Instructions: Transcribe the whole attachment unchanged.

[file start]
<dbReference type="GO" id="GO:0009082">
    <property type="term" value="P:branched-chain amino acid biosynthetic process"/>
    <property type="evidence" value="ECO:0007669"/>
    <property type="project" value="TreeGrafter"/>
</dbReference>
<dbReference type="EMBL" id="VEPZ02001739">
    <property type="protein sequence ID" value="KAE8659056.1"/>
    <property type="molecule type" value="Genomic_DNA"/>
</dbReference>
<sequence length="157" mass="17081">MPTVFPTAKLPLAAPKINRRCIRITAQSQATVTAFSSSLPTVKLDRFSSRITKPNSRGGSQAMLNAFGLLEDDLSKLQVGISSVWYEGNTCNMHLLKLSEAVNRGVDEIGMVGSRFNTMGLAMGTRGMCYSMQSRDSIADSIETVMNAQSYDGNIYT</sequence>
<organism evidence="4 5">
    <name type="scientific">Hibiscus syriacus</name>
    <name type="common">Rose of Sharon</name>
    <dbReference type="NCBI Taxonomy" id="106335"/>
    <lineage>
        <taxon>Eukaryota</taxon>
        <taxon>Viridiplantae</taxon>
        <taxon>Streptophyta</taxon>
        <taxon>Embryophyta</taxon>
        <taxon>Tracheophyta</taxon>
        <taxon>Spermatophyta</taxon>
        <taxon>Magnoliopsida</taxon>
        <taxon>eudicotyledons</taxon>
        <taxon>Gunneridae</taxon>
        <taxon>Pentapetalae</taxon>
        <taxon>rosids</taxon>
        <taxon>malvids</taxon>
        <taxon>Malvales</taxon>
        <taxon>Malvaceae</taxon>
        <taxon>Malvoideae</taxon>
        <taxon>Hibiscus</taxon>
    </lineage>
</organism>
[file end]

<dbReference type="GO" id="GO:0009082">
    <property type="term" value="P:branched-chain amino acid biosynthetic process"/>
    <property type="evidence" value="ECO:0007669"/>
    <property type="project" value="TreeGrafter"/>
</dbReference>
<dbReference type="EMBL" id="VEPZ02001739">
    <property type="protein sequence ID" value="KAE8659056.1"/>
    <property type="molecule type" value="Genomic_DNA"/>
</dbReference>
<sequence length="157" mass="17081">MPTVFPTAKLPLAAPKINRRCIRITAQSQATVTAFSSSLPTVKLDRFSSRITKPNSRGGSQAMLNAFGLLEDDLSKLQVGISSVWYEGNTCNMHLLKLSEAVNRGVDEIGMVGSRFNTMGLAMGTRGMCYSMQSRDSIADSIETVMNAQSYDGNIYT</sequence>
<organism evidence="4 5">
    <name type="scientific">Hibiscus syriacus</name>
    <name type="common">Rose of Sharon</name>
    <dbReference type="NCBI Taxonomy" id="106335"/>
    <lineage>
        <taxon>Eukaryota</taxon>
        <taxon>Viridiplantae</taxon>
        <taxon>Streptophyta</taxon>
        <taxon>Embryophyta</taxon>
        <taxon>Tracheophyta</taxon>
        <taxon>Spermatophyta</taxon>
        <taxon>Magnoliopsida</taxon>
        <taxon>eudicotyledons</taxon>
        <taxon>Gunneridae</taxon>
        <taxon>Pentapetalae</taxon>
        <taxon>rosids</taxon>
        <taxon>malvids</taxon>
        <taxon>Malvales</taxon>
        <taxon>Malvaceae</taxon>
        <taxon>Malvoideae</taxon>
        <taxon>Hibiscus</taxon>
    </lineage>
</organism>